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20 Cards in this Set

  • Front
  • Back
causes of pulpal inflammation
1.mechanical 2.thermal 3.chemical 4.bacterial
mechanical damage
1.trauma 2.iatrogenic 3.attrition 4.bruxism 5.abrasion 6.abfraction
thermal injury
mostly iatrogenic; veneers have >5% pulpal necrosis, full gold crowns >13%, crown and foundation>17%
chemical irritation
erosion, iatrogenic(etching)
bacterial effects
what patient reports
what you see clinically
normal, healthy pulp characteristics spontaneous symptoms 2.mild transient resonse to thermal/electrical stimuli painful responses 4.clearly delineated canal that tapers smoothly toward apex 5.intact lamina dura root resorption 7.may have canal calcifications w/ no other symptoms
purpose of inflammation
protective response of tissue to local injury; tries to eliminate, dilute, or wall off injurious agent; heals damaged tissue
without inflammation:
infections would go unchecked; wounds would never heal
cardinal signs of inflammation
1.redness(dilation of vessels) 2.swelling(escape of fluid) 3.pain(tissue pressure and inflamm. mediators) 4.heat(inc. blood supply) 5.loss of function(b/c of pain and swelling)
reversible pulpitis- clinical findings
1.mild/moderate inflammation of the pulp spontaneous symptoms 3.transient/sharp response to thermal stimuli 4.may respond to sweets pain from biting
reversible pulpitis- radiographic findings
1.clearly delineated canal that tapers towards apex 2.intact lamina dura root resorption 4.may have canal calcifications w/out other symptoms 5.may see etiologic factors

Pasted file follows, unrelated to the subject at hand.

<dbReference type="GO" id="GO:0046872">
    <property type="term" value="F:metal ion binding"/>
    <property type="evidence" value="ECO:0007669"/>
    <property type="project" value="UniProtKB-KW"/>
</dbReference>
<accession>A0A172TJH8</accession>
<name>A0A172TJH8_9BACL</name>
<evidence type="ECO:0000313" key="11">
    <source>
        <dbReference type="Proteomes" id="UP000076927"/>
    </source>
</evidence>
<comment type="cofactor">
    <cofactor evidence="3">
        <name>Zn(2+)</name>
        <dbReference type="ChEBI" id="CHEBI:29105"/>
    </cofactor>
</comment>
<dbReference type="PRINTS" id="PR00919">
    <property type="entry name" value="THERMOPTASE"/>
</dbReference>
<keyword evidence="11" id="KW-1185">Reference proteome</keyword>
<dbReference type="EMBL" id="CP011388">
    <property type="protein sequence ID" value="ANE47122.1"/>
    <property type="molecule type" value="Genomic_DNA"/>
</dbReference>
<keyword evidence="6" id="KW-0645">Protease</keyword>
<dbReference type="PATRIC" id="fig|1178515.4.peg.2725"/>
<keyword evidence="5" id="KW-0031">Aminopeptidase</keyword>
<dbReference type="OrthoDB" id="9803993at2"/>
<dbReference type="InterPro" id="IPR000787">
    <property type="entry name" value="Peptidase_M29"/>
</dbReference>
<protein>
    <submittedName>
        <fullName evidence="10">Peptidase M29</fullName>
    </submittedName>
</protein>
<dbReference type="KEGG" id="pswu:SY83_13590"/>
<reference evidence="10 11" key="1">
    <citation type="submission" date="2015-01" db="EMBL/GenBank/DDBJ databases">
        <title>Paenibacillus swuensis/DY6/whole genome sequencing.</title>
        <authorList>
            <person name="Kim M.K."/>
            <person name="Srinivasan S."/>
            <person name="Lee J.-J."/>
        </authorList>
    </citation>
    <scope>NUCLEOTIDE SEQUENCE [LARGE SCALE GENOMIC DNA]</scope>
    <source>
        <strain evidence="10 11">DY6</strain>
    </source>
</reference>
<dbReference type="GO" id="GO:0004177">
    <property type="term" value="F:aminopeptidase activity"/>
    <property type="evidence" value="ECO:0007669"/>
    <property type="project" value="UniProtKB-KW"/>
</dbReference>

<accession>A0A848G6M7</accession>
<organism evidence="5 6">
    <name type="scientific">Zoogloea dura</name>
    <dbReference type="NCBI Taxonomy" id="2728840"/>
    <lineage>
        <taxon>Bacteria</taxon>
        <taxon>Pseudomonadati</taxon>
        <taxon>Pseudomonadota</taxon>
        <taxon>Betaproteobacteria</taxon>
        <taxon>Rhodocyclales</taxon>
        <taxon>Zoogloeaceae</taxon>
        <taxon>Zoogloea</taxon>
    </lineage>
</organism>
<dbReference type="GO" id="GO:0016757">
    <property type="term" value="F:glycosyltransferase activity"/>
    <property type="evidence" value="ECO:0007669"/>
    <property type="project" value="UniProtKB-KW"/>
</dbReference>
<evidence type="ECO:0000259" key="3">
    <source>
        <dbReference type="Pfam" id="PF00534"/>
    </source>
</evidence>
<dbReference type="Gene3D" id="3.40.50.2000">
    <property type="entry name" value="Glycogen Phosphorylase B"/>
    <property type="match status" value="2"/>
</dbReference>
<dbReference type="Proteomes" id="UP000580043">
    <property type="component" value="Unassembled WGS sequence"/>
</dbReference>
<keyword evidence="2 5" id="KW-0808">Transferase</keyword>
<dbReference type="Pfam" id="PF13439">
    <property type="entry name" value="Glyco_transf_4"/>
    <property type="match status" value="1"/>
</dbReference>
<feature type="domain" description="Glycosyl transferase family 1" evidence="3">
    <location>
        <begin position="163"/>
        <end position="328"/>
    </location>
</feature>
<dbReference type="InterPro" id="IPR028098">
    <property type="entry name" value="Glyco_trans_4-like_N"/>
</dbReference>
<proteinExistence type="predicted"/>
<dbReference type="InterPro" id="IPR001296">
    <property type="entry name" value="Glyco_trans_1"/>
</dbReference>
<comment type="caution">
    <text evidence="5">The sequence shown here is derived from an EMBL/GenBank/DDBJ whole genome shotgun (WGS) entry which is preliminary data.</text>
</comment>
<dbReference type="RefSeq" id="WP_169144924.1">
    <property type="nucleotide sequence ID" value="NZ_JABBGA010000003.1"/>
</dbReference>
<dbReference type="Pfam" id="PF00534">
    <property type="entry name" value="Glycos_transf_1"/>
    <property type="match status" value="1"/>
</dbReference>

irreversible pulpitis- clinical findings
1.spontaneous pain 2.prolonged response to thermal stimuli(may be delayed) 3.if confined to pulp-percussion and palpation tests are WNL
irreversible pulpitis- radiographic findings
1.if confined to pulp, may not be diagnostic 2.if advanced, widened PDL due to apical inflammation 3.may see etiologic factors
other unusual presentations of irreversible puplitis
hyperplastic pulpitis and internal resorption
hyperplastic pulpitis
pulp polyp; granulation tissue; pyogenic granuloma from pulp; low grade chronic irritation; usually teeth w/ open apices; ample vascularity of young pulp; usually asymptomatic
internal resorption
inflammation may initiate resorption; may happen after trauma; usually asymptomatic; pulp and periapical tests are WNL; inflamed pulp must be removed; identified by radiographs and or pink spot in crown
pulp necrosis- clinical findings
total or partial death of pulp, multi-rooted teeth fifficult to diagnose; 1. asymptomatic until PDL is affected response to thermal or EPT tests 3.may have discoloration
pulp necrosis- radiographic findings
1. normal or widened PDL space 2.PA radiolucency